Which is better, North or South of the Lake District?
As one of the most visited areas of the UK deciding which is better, North or South of the Lake District, it really does depend on personal tastes. After all, whichever you decide to visit, the Lake District is a wonderful part of the English countryside.
North Lake District
The beautiful hills and rock formations attract visitors to the North, where you can enjoy walks with incredible views. They don’t have to be too challenging either, Walla Crag is a popular short walk in the Lake District. It’s near Keswick, a small market town and known for its picturesque views overlooking Derwentwater.
If you’re after a town steeped in history, then venture to the very tip of the Northern Lakes to Cockermouth. It may have a larger population than Keswick, but much of its medieval heritage remains untouched.
Walking through the fields in the North, you may come across ponies running wild. Don’t be alarmed, they haven’t escaped but are as much of the landscape as the endangered red squirrels. There are also ponies that are looked after by local farmers, making organised pony rides in the Lake District a great experience.
Those of you wishing to venture even further afield, travel outside of the Lake District and you will soon reach Hadrian’s Wall. It’s a common misconception that the famous wall forms the England/Scotland border, however, this is not the case.
Although that said if you did want a day out the other side of the wall, it won’t take you too much longer to reach Carlisle Castle.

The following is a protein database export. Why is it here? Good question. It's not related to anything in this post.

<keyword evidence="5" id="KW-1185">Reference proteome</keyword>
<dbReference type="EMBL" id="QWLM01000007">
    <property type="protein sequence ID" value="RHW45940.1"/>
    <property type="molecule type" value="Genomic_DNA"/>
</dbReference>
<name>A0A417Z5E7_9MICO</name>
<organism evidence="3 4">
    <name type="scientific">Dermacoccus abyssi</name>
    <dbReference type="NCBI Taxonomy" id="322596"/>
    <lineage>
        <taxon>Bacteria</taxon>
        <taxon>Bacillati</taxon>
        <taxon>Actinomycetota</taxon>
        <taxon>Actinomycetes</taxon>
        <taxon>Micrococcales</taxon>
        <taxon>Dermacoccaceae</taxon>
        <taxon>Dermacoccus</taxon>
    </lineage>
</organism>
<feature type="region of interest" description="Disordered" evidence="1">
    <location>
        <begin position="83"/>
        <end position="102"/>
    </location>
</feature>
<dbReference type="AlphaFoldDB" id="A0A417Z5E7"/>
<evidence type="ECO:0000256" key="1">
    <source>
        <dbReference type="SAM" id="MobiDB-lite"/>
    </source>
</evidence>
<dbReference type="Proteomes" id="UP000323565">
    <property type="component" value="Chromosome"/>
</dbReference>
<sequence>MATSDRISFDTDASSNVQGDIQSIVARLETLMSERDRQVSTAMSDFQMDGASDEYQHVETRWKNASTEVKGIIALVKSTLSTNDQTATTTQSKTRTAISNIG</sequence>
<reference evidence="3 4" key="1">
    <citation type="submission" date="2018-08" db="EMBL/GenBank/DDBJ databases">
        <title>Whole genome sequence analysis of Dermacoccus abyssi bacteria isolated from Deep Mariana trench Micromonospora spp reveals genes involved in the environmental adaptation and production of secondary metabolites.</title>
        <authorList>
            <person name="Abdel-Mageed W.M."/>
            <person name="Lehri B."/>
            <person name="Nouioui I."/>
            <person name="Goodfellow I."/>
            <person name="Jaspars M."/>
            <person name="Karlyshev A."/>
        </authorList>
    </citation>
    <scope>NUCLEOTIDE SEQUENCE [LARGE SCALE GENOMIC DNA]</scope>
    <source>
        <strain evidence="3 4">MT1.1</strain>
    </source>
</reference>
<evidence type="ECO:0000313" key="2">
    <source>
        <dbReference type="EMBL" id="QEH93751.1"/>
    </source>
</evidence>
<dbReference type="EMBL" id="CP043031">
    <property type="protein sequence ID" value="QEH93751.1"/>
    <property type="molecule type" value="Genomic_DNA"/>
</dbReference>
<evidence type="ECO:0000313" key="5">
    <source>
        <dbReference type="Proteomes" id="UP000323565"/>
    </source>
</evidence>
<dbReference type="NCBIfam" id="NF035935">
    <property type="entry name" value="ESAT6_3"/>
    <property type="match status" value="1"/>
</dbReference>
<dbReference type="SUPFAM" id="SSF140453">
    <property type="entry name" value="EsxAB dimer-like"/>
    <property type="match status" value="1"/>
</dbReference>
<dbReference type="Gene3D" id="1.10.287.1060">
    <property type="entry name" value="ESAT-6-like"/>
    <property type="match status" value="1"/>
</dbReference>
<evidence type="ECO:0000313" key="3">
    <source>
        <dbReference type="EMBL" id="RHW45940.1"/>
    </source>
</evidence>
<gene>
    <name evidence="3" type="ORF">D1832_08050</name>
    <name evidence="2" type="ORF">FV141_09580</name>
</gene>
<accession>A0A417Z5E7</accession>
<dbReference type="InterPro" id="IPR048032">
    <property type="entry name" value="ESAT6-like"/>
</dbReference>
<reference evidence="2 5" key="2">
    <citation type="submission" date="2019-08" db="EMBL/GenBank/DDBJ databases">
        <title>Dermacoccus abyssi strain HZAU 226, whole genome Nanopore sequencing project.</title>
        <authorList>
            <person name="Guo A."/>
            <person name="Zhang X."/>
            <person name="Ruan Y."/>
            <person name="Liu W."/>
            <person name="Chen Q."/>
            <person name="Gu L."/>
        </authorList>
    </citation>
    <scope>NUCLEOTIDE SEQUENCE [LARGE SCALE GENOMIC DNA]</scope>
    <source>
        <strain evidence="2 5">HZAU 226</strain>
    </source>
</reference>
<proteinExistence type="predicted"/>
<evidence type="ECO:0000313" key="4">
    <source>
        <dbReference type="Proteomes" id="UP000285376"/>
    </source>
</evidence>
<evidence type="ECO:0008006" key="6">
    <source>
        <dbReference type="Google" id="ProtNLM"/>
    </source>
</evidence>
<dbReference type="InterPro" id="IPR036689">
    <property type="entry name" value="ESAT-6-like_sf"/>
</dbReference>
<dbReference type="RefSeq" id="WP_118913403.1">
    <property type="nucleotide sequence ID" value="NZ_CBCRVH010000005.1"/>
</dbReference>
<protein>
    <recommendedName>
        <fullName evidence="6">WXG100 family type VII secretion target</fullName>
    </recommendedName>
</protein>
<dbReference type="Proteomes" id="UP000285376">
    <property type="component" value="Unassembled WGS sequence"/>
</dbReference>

If you’re staying in the South don’t worry. You can easily reach the North via trains from Windermere or by taking a scenic drive.
South Lake District
The esteemed author Alfred Wainwright MBE spent much of his life in the Southern Lakes. One of his many quotes on the region still rings true: “All Lakeland is exquisitely beautiful, the Southern Fells just happen to be a bit of heaven fallen upon the earth”.
There is so much to do in the south of the Lake District, in particular, surrounding Lake Windermere. It’s the largest body of water in the National Heritage Park and a popular location for tourists. Check into a boutique spa hotel in Windermere and you can discover why for yourself. You can join a number of lake cruises, hire a boat or take part in local water sports.
If you want to stay on dry land, the South of the Lake District is perfect for those waterside walks. Then there’s Scaffell Pike, England’s highest mountain. Here you can go hiking for the day, conquer the mountain and take in the views of rural England.
Where to stay in the North or South of the Lake District
With a hotel near Lake Windermere as your base, you can take the Steam Boat Gondola along Coniston Water. Bars and restaurants in the South are in abundance too, perfect for somewhere to relax or indulge in great food.
Then back to your spa suite and you can jump in the hot tub. Afterwards, crash out in your cinema room or make the most of other spa treatments available.
If you decide to say in the South Lake District, book a room in a luxurious spa hotel with your own hot tub.